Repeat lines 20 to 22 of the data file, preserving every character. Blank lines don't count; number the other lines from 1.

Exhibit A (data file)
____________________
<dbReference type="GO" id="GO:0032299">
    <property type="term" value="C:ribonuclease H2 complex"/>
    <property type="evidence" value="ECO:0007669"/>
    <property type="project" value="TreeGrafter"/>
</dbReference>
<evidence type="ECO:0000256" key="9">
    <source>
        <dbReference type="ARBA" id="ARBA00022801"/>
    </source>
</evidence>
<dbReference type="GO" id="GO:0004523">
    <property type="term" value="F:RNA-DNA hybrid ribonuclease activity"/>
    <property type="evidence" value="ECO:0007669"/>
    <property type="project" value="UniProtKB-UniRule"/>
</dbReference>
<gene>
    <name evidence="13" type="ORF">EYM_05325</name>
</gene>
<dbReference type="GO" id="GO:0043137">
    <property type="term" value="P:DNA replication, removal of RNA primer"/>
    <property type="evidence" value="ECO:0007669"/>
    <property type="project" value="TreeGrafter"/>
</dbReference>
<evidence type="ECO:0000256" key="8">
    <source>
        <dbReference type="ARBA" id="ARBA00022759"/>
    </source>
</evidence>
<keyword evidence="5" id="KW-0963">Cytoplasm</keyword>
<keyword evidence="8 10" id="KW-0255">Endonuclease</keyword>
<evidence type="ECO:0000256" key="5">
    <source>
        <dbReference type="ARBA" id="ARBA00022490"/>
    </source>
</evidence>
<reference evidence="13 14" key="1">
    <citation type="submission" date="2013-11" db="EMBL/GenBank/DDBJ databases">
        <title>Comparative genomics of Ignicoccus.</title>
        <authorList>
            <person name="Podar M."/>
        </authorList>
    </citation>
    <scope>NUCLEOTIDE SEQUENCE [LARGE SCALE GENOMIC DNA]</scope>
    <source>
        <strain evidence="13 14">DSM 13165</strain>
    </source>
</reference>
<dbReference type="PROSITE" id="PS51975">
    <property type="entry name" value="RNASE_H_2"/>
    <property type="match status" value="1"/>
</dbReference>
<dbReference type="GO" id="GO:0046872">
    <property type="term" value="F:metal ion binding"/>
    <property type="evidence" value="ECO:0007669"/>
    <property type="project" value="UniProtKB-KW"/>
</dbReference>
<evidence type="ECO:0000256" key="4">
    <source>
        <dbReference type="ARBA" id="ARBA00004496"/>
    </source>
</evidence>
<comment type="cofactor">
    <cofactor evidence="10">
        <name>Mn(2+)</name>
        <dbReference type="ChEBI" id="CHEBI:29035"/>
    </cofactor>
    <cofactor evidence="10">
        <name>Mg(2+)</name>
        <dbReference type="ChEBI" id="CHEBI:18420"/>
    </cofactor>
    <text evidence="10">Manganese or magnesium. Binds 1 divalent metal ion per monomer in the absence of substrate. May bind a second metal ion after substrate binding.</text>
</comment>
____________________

    <property type="term" value="P:DNA replication, removal of RNA primer"/>
    <property type="evidence" value="ECO:0007669"/>
    <property type="project" value="TreeGrafter"/>